This is an interesting book about the British in India. It has a great love story and an interesting plot. Some parts can get a bit bogged down with battle scenes, but it is well worth the read.
This is a sweeping epic of India during the British empire-days. It is also a love, story an adventure story and a war story. It is about Ashton/Ashok a boy whose parents die in India during the mutiny and he is raised by an Indian woman. As a child, before he discovers he is English he meets Anjuli, a Princess. Ash returns to India as a British officer and encounters Anjuli again and they fall in love. War with the Afgans breaks out so there is alot of action. There is never a dull moment.
Excellent book, one of my all time favorties. I still remember the characters after reading it over 25 year ago.
A baby boy (Ashton) was born to 2 English parents living in India in the 19th century. The mother dies from lack of medical care after childbirth and then he loses his father to Cholera. His nurse maid escapes with him and goes to Delhi to return him to his family because of his father's dying wish, but when they arrive in Delhi, the Indian Rebellion is in full force and she finds his relatives all murdered. Then she travels to a small village away from the political upheaval and passes the boy off as an Indian to protect his life. This is fantastic writing which has pulled me in to the story and I feel like I am there traipsing through the Indian country side.
Ashtons life takes him to extremely different societies such as living in an Indian palace and upper class England where he is educated in proper Victorian English schools. Ashton returns to the land he loves (India) after his British schooling is over and travels all over India as a British officer and falls in love with an Indian girl (Anjuli). Family connections, traditions and society are all conspired to keep the 2 young lovers apart.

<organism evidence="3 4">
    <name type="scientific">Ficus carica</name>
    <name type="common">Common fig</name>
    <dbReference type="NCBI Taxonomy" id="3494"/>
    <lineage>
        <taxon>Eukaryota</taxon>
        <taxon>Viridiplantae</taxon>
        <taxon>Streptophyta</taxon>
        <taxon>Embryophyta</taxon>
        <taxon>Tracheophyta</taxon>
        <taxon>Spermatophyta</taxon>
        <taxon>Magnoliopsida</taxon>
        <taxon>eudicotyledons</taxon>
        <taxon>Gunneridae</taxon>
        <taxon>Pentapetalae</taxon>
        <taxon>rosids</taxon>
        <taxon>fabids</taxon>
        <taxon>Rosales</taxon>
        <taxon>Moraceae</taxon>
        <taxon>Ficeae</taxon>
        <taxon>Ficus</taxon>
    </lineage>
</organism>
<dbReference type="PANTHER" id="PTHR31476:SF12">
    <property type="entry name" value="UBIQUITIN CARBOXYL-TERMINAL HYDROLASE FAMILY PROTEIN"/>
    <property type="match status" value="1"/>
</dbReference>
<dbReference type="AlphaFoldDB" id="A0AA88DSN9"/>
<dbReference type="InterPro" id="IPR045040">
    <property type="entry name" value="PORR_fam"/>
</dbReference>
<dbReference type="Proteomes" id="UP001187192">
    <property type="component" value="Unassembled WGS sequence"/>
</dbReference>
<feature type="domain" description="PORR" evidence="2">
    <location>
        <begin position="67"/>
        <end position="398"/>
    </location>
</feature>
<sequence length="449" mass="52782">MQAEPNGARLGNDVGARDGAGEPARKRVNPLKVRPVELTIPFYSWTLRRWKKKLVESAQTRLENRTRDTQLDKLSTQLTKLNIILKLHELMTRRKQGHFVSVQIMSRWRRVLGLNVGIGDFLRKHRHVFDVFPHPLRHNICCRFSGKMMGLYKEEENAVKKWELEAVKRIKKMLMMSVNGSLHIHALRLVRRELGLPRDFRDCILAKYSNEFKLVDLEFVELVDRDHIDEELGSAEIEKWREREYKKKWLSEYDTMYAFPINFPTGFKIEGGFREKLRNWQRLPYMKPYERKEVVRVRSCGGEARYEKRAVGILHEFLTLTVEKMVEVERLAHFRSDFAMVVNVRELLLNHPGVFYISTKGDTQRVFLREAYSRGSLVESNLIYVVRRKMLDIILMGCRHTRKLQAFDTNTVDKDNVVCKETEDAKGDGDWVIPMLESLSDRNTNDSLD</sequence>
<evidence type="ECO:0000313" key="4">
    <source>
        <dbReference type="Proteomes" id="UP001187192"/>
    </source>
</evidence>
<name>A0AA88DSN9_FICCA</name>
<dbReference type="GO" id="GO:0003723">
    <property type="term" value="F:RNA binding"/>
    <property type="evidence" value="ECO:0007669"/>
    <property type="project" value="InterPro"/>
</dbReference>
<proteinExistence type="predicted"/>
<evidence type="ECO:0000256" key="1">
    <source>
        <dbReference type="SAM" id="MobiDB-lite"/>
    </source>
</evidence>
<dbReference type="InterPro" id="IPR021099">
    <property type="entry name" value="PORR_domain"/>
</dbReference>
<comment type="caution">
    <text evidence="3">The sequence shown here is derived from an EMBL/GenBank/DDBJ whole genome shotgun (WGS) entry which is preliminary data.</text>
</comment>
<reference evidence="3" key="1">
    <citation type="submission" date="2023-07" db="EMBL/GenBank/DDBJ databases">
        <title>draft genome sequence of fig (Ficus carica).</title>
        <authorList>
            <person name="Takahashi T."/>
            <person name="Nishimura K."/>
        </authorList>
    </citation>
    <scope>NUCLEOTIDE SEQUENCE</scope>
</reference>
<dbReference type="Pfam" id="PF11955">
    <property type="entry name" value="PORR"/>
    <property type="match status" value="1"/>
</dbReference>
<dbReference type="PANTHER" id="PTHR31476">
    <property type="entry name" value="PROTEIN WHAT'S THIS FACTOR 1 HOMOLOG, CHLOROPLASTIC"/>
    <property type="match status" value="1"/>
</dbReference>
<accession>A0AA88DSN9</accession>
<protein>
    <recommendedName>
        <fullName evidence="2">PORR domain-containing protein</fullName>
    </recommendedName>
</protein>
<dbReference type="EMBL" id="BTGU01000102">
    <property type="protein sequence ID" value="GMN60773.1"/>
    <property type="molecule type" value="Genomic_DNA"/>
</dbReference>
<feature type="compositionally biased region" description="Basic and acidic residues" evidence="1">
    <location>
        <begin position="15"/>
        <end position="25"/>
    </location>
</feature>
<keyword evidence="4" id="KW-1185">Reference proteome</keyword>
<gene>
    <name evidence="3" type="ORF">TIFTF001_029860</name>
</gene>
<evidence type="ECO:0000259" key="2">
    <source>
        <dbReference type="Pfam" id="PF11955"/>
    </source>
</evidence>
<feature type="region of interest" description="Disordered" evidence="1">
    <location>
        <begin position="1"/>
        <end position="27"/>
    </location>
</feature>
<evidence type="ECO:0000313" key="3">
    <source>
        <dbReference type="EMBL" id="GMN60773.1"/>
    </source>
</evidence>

I was rarely bored reading this 1,000 page doorstopper; however I enjoyed the first 700 pages more that were focused on the lives and intrigues surrounding Ash and Anjuli. This is truly a fascinating book that gives a good feel for life in 19th century India for both the people of India and the British officers sent to rule the land and impose their laws and way of life on a completely difference culture.
A classic tale of the British Raj in India that spans decades. A baby boy is born to an English couple in India. As the Sepoy Mutiny rages across India, the boy is given to the care of an Indian nurse, who raises him as her own child to protect him. The boy grows into his early teens believing he is Indian and becomes involved in mystery and murder in a small kingdom. Fleeing with his "mother" for his life, he discovers he is English. Years later, after returning from England as a officer in the British Indian Army, he confronts his two identities and must choose his destiny. This decision become dangerous when he again meets those he knew as a child - especially her!
A search for identity, a war story, a love story, and a story of the British Raj with its benefits and imperfections. Something for everyone.
Made into a TV series that was almost as wonderful to watch as the book was to read.
If you loved reading Kipling's "Kim" as a child, I guarantee you will love reading this book as an adult.
A saga in every sense of the word. You will come away with a greater undertanding of the culture of India and a little more knowledgeable about England and her tie to the country.
We all remember certain sweeping novels we hated to see come to an end; it was almost like breaking up with someone we love. You will feel that way about the Far Pavillions. From the foothills of the Himalayas, through the palaces of the exotic East, this novel is a passionate and triumphant story that excites us, fills us with joy, moves us to tears, and helps us remember just what it is we want most from a novel. (back cover)
Star-crossed lovers story-set in India around 1850s with an English military officer and an Indian princess. Lots of history and background details. Over 1180 pages long complete with a glossary. Great read for winter nights!
This book picks up, in India, at the start of the Sepoy Rebellion that ended Kaye's first book, Shadow of the Moon. The characters move up into the mountains of India, bypassing the carnage that is occuring on the plains, so the book takes on a different feel from "Shadow". However, it picks up speed when the two main characters meet and realize they are the long-lost childhood friends. As their love grows, the danger level picks up and the book moves at a good clip. Shadow of the Moon and The Far Pavillions are Kaye's best works! Love them!